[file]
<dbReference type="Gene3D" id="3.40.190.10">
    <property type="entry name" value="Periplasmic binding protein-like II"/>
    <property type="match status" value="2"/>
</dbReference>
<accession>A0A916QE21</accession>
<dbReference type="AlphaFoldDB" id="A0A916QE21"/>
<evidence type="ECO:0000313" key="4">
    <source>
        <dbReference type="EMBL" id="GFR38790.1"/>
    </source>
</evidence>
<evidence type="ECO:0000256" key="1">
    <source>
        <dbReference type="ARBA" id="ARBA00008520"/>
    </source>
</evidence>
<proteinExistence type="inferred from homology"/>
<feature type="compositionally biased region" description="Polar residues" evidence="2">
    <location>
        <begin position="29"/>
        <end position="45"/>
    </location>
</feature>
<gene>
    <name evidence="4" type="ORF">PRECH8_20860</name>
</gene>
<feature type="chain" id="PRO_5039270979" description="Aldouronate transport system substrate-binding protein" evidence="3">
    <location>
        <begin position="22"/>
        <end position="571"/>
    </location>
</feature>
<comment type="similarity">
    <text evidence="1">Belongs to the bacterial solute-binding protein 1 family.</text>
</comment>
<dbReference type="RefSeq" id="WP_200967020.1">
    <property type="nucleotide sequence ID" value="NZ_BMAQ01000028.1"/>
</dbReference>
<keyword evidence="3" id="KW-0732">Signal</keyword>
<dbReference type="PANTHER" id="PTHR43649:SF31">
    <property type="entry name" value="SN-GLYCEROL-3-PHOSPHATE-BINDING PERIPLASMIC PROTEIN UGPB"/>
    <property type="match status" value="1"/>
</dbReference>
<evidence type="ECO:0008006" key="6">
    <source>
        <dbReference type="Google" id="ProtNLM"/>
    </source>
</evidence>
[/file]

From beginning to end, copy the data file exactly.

<dbReference type="Gene3D" id="3.40.190.10">
    <property type="entry name" value="Periplasmic binding protein-like II"/>
    <property type="match status" value="2"/>
</dbReference>
<accession>A0A916QE21</accession>
<dbReference type="AlphaFoldDB" id="A0A916QE21"/>
<evidence type="ECO:0000313" key="4">
    <source>
        <dbReference type="EMBL" id="GFR38790.1"/>
    </source>
</evidence>
<evidence type="ECO:0000256" key="1">
    <source>
        <dbReference type="ARBA" id="ARBA00008520"/>
    </source>
</evidence>
<proteinExistence type="inferred from homology"/>
<feature type="compositionally biased region" description="Polar residues" evidence="2">
    <location>
        <begin position="29"/>
        <end position="45"/>
    </location>
</feature>
<gene>
    <name evidence="4" type="ORF">PRECH8_20860</name>
</gene>
<feature type="chain" id="PRO_5039270979" description="Aldouronate transport system substrate-binding protein" evidence="3">
    <location>
        <begin position="22"/>
        <end position="571"/>
    </location>
</feature>
<comment type="similarity">
    <text evidence="1">Belongs to the bacterial solute-binding protein 1 family.</text>
</comment>
<dbReference type="RefSeq" id="WP_200967020.1">
    <property type="nucleotide sequence ID" value="NZ_BMAQ01000028.1"/>
</dbReference>
<keyword evidence="3" id="KW-0732">Signal</keyword>
<dbReference type="PANTHER" id="PTHR43649:SF31">
    <property type="entry name" value="SN-GLYCEROL-3-PHOSPHATE-BINDING PERIPLASMIC PROTEIN UGPB"/>
    <property type="match status" value="1"/>
</dbReference>
<evidence type="ECO:0008006" key="6">
    <source>
        <dbReference type="Google" id="ProtNLM"/>
    </source>
</evidence>